BLU-RAY REVIEW

Nope 4K Ultra HD

Featured In Issue 263, September/October 2022

Picture4.5
Sound5
Immersive3
WSR Score3
Basic Information on new release titles is posted as soon as titles are announced. Once reviewed, additional data is added to the database.
(Studio/Distributor):
Universal Studios Home Entertainment
(Catalog Number):
1000816017
(MPAA Rating):
R
(Rating Reason):
Language throughout and some violence/bloody images
(Retail Price):
$44.98
(Disc Type):
Single Side, Dual Layer (BD-100)
(Widescreen Edition):
Yes
(Full Screen Edition):
(Running Time In Minutes):
130
(Color Type):
Color
(Chaptered/Scene Access):
Yes
(Closed Captioned):
Yes
(Regional Coding):
ABC
(Theatrical Year):
(Theatrical Release):
Yes
(Direct-To-Video Release):
No
(Disc Release Date):
10/25/2022
(THX® Digitally Mastered):
(Director):
Jordan Peele
(Screenplay/Written By):
(Story):
(Music):
(Director Of Photography):
(Production Designer):
(Visual Effects):
(Costume Designer):
(Editor):
(Supervising Sound Editors):
(Re-Recording Mixers):
(Executive Producers):
(Co-Producers):
(Producers):
(Academy Awards):
(Principal Photography):
(Theatrical Aspect Ratio):
(Measured Disc Aspect Ratio):
(Disc Soundtrack):
Dolby Atmos, Dolby TrueHD 7.1
(Theatrical Sound):
(Theatrical Re-Issue Soundtrack):
(DTS Bit Rate):
(Dolby Digital Bit Rate):
(Additional Languages):
(Subtitles):

The science fiction thriller Nope follows a father's shocking death. Hollywood animal wrangler OJ (Daniel Kaluuya) and his sister Emerald (Keke Palmer) begin observing unexplained phenomena on their vast Southern California ranch that leads them down an obsessive rabbit hole as they plot attempts to capture the mystery on camera. Along with a former child star turned family theme park ringmaster (Steven Yeun) who neighbors the siblings, the pair's efforts to chase the spectacle soon bring terrifying consequences and unimaginable horror. The result is a complex social thriller that unpacks the seeds of violence, risk and opportunism that are inseparable from the romanticized history of the Smerican West... and show business itself. (Gary Reber)

Special features include the featurettes "Shadows: The Making Of Nope" (HD 56:05), "Call Him Jean Jackett" (HD 14;22) and "Mystery Man of Muybridge" (HD 05:30), five deleted scenes (HD 09:25), gag reel (HD 05:29) and a Movies Anywhere digital copy.

The 1.20:1/1.78:1 2160p HEVC/H.265 Ultra HD HDR10 picture, reviewed on a Sony Bravia Z9D 4K Ultra HD HDR display, was photographed digitally and filmed for IMAX and on 65 mm Kodak Vision 3 film stock in Panavision Super 70 using the Arri Alexa 65 Infrared, IMAX MKIV, IMAX MSM 9802, Panavision 65 HR, Panavision Panaflex Gold, Panavision Panaflex Platinum and Panavision Panaflex System 65 Studio camera systems and sourced from a 4K master Digital Intermediate format. The picture exhibits naturalness throughout. HDR contrast is superb with lots of night and shadowy scenes that are revealing and haunting. Black levels are deep but natural with excellent shadow delineation. White levels are perfectly natural, without exaggeration. Color fidelity is excellent with nicely saturated hues that exhibit vividness and color depth. Flesh tones are natural. Nuanced hue shadings enhance the realism of the scenes. Resolution and image sharpness are excellent throughout. This is a very fine Ultra HD visual experience. (Gary Reber)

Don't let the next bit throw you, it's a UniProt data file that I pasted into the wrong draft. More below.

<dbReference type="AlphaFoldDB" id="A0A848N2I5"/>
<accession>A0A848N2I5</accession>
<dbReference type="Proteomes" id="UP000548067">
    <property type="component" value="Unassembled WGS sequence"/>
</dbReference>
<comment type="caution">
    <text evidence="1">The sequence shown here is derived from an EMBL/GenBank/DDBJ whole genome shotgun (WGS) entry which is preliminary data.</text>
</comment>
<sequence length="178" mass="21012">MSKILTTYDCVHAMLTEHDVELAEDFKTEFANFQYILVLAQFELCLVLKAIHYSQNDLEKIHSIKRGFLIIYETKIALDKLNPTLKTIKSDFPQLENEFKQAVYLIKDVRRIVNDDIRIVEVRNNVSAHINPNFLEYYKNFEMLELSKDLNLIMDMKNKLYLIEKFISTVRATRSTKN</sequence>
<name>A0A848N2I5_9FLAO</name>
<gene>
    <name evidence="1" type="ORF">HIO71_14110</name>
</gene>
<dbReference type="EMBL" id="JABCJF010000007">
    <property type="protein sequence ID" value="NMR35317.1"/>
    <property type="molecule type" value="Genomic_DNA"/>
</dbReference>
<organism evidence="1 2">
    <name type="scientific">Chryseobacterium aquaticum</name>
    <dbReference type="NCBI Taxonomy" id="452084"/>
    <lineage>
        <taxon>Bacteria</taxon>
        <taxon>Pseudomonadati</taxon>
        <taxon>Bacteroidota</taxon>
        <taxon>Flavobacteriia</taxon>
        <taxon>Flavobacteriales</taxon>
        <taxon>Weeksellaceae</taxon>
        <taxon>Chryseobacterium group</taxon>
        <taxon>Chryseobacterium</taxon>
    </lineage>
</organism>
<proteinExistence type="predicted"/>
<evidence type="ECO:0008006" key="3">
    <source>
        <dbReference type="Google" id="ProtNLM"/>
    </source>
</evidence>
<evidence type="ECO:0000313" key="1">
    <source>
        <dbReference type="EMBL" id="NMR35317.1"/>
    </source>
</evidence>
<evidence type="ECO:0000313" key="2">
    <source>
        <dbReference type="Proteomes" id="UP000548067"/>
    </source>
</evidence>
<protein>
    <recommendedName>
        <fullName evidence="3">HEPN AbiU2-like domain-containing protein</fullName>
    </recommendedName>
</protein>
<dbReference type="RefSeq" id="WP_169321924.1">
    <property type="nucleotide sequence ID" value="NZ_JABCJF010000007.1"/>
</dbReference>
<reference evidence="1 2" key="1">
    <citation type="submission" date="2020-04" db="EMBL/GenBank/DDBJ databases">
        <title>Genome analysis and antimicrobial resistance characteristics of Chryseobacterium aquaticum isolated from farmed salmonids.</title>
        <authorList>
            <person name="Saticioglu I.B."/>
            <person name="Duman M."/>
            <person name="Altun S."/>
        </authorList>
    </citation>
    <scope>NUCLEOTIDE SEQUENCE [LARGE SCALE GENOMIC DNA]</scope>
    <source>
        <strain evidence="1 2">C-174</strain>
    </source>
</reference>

The Dolby Atmos/Dolby TrueHD 7.1-channel soundtrack features an orchestral and folkish score that is haunting and enhances the mysteriousness. The music fills the soundstage with a wide and deep soundstage that extends a aggressively to the surrounds. Dialogue sounds perfectly natural and generally has good spatial integration except for segments of ADR. Atmospherics sound realistic and enhance the sense of the unknown. Sound effects intensify as the movie progresses with powerful sub-25 Hz bass associated with an alien life force. There is panned thunderous and crackling sounds an pouring rain that engulfs the soundfield with dimensionality. Surround energy is intense.

The Immersive Sound element is comprised of very little and includes spotty atmospheric din, wind, sky borne alien sound effects, screaming voices, weird inside alien sound effects, flying saucer sound effects, some music, screaming sounds, rain, and other effects. The ending scenes become far more intense with the element louder. So many of the scenes lent themselves to an aggressive height layer application, but were ignored.

This is well produced holosonicŪ spherical surround soundtrack that envelops the soundfield. (Gary Reber)